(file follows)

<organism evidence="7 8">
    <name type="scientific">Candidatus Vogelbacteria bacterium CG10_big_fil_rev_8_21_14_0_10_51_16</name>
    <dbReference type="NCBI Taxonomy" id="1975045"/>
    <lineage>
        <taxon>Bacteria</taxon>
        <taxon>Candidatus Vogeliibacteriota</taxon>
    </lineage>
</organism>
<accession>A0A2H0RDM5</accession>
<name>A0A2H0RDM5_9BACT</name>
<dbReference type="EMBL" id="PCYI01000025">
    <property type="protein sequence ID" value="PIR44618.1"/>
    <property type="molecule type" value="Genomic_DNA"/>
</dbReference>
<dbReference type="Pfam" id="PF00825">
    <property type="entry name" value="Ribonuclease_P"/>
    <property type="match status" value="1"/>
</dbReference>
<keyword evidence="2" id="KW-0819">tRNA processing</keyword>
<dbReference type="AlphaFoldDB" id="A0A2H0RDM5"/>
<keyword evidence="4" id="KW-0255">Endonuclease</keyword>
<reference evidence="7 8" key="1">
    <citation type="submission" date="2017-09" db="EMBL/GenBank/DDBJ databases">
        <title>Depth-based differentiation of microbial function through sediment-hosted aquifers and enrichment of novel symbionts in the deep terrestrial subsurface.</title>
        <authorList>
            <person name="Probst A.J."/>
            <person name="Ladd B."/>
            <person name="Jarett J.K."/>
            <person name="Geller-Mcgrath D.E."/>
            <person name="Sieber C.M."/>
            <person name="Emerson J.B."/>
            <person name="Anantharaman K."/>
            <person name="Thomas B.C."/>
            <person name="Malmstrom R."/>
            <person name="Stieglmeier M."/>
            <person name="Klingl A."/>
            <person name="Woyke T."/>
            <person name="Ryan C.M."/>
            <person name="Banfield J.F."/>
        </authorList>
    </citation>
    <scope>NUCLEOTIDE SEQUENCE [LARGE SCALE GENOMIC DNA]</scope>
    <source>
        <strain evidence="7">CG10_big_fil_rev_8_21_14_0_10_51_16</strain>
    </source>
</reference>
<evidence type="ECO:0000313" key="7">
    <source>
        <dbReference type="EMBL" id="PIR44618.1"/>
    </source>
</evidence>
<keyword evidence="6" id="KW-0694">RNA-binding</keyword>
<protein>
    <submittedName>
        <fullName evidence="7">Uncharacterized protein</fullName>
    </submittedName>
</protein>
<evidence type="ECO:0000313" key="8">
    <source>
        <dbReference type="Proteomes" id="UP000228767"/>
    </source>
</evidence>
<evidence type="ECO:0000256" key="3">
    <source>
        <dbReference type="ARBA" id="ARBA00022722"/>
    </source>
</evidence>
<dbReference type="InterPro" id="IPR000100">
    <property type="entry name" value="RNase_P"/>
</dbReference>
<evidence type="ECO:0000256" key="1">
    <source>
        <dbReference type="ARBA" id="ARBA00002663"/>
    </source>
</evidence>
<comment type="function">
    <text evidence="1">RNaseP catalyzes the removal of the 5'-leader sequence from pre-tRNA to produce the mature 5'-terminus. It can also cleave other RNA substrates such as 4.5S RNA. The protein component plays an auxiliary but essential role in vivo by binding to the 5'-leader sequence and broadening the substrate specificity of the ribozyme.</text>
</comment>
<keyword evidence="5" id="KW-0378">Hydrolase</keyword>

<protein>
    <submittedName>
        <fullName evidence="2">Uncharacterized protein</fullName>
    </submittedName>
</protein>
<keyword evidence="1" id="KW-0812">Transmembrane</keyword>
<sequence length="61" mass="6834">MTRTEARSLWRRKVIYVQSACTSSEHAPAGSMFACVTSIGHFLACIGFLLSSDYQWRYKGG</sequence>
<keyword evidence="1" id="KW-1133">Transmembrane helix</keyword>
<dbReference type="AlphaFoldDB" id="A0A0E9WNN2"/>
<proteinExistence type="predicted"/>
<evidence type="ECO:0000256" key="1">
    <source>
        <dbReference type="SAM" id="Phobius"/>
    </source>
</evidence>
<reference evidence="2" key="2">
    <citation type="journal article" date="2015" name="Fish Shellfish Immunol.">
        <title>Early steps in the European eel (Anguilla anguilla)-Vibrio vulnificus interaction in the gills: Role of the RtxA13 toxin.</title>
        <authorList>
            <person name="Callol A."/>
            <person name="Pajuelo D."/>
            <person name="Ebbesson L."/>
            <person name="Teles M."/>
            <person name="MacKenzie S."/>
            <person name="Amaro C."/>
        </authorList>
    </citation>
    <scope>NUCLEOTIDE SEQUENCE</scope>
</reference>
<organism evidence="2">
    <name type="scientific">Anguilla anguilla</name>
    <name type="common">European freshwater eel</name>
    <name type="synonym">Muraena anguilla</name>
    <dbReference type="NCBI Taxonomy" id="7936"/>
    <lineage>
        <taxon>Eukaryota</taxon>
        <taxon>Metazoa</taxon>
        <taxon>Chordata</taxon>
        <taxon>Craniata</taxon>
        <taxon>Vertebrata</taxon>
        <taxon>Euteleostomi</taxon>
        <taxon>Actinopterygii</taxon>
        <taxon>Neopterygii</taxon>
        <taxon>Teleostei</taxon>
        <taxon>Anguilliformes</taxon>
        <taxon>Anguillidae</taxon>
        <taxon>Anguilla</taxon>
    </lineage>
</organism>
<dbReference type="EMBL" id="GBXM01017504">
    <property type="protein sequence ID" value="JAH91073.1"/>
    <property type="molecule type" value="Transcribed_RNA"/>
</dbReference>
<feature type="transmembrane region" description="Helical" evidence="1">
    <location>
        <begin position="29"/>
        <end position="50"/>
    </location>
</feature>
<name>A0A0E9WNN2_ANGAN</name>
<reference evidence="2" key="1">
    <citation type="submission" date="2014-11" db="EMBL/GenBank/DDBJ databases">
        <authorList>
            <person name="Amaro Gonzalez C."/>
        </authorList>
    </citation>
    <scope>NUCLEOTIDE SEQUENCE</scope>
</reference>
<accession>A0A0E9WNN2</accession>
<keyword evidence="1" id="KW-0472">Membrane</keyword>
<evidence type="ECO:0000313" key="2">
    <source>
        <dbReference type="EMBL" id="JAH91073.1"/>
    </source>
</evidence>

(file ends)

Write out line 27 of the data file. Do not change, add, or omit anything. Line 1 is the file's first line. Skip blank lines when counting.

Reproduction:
            <person name="Ladd B."/>